Mening: I’m a doctor – seeing anti-vaxxers storm an NHS facility made me feel sick

Mening: I’m a doctor – seeing anti-vaxxers storm an NHS facility made me feel sick
As NHS workers, we understand fear – we empathise with anxiety surrounding the vaccine. We should not have to tolerate abuse

I’m a doctor – I’m also writing this while at the peak of a Covid infection. It’s a struggle – even triple-vaccinated, it is pretty unpleasant. But that’s not why it’s so hard to explain exactly the nature of the lump in my throat upon watching a group of anti-vaccine protesters storm a test and trace centre in Milton Keynes yesterday (they thought it was a vaccination centre, the fools).

They had been led on the so-called “freedom rally” through the town by Piers Corbyn, who wasn’t in the footage – but he was pictured on the rally along the way, including addressing a crowd who “forced their way” into the Milton Keynes Theatre.

It was hard for me to watch the group blazing though the site, causing chaos. I was reminded of some sort of home horror movie. It is shakily-filmed, confusing – and peaks with the grotesque smile of a woman who plays to the camera as she proudly steals medical supplies (later found dumped in a bin).

There is shouting, yobbish singing and baseless accusations towards NHS staff of “murder” and “genocide”. The NHS teams – my colleagues – were forced to hide. In some ways, I am glad I didn’t have to see them in person, being victimised. I am not sure my fragile pandemic self could have handled it at all.

As NHS workers, we understand fear. We understand that misinformation is rife, making these times scarier than they need to be. We empathise with anxiety surrounding the vaccine.

What we do ikke understand though is mockery, kicking people when they are down (in this case the same people who are working hard to protect you). And regarding all this conspiracy nonsense – ain’t nobody got time for that, we are too busy trying to keep you alive.

It gets tiresome having to rise above it all – that isn’t what we signed up to do. It is so daft that we are having to force your safety. You are so lucky. Most of the world would love to be in your position. Shouldn’t you take it graciously? Shouldn’t you be happy that such a wide team are trying to protect you?

Fine – if you don’t want the vaccine, don’t get it. Selv om, it is a real chance to be a team member, getting vaccinated to protect the fragile and an overburdened NHS.

Medicine is all about being non-judgemental, but sometimes this isn’t easy. I always remember my friend telling me how he struggled to simultaneously treat both the victim of domestic abuse (struggling to survive her injuries) as well as the perpetrator, who presented with a minor cut on his knuckles after repeatedly punching her.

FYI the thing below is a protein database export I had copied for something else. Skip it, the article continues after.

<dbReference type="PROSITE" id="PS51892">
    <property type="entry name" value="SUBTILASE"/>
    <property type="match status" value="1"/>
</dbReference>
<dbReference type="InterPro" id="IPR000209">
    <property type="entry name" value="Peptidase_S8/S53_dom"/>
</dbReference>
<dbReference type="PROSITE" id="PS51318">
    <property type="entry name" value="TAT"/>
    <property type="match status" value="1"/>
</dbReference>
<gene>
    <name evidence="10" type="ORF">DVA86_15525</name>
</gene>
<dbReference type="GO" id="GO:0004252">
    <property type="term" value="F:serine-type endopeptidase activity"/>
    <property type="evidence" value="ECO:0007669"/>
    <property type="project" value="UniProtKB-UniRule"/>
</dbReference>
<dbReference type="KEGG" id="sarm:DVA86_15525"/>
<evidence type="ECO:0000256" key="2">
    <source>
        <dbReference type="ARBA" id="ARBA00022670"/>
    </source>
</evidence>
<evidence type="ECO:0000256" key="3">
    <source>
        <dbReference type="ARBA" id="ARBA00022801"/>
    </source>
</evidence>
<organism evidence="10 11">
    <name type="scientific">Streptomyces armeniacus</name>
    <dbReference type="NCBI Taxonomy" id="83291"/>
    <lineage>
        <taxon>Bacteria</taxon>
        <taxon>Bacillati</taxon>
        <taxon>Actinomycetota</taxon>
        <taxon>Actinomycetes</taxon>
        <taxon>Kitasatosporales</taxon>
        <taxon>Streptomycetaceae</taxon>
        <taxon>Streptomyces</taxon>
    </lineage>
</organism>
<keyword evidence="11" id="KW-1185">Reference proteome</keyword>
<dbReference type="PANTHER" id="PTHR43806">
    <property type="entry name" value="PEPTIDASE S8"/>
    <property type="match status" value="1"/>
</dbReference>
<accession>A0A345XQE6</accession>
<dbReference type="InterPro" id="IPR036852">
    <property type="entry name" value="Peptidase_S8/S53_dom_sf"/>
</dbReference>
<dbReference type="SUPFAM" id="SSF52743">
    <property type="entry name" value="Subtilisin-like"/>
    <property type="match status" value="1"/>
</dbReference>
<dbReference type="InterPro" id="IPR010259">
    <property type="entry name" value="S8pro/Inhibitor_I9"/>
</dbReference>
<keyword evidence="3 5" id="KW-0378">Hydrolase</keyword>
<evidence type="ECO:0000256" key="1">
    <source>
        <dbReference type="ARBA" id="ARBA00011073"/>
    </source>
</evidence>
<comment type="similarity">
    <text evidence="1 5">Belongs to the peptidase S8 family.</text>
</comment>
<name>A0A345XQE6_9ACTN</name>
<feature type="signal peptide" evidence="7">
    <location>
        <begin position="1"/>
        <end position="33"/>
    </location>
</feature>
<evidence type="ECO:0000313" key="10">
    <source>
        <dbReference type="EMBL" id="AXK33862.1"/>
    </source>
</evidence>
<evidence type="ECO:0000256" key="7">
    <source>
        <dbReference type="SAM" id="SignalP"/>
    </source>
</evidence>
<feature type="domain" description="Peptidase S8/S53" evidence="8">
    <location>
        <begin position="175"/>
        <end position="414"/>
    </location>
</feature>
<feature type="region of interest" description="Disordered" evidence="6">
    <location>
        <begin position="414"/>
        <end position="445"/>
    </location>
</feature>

My pal struggled not to judge in order to give good and equivalent care to both. As the years have passed by, I have since been met with my own similar crosses to bear. Yet the great thing about the NHS is we will always treat you – and we won’t ask for anything in return. We shouldn’t have to ask. What about being gracious and grown up?

Surely you should be proud to respect another human being? Not least, one who is fighting for you, and giving over their skills and talents over to helping you? Og, surely, in these times you would be keen for input from a genuine expert? A person who studied all this stuff for years, so you wouldn’t have to try and make it up in 10 minutter?

Doctors and other frontline medical staff should not have to tolerate abuse. We suffer microaggressions every day, as the frustrations of pandemic life grow and grow. We don’t need you fuelling it. Give us a break for once – just one easy day in two years.

If you understood how dangerous these times had been, you wouldn’t act like this. No – you have a responsibility to do better. To source good quality information before you throw your toys out of the pram.

Worry, anxiety and respectful disagreement is fine – but carry it out with dignity and respect. Not the playground behaviour shown here. This kind of footage in Milton Keynes simply shows abuse. Abuse of a system, and abuse of a workforce.

In the NHS we are great at “rallying”. The “Blitz spirit” approach is as well-rehearsed to us as a Fred Astaire and Ginger Rogers dance sequence. Now though, my colleagues have completely lost their sparkle. Jeg, for en, worry about a huge exodus from the NHS – there will be no one left at the helm.

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And footage like this tells us we are not valued. It gets harder to park this sort of behaviour in the, “ignore-the-idiots-for-they-know-not-what-they-do” mental filing cabinet.

We never claimed to be heroes – that was a narrative placed on us by others. What we are, selv om, is a bunch of humans doing their best. And that is how we deserve to be treated.

What we have seen happen in Milton Keynes is a disgrace. Those responsible haven’t encouraged debate, they have simply caused chaos and upset.

If you were involved: maybe, en dag, you will watch this footage back and see it as we do – starkly and deeply unimpressive.

Dr Katie Rogerson is a doctor at a London hospital and co-director of campaign group NHS Million

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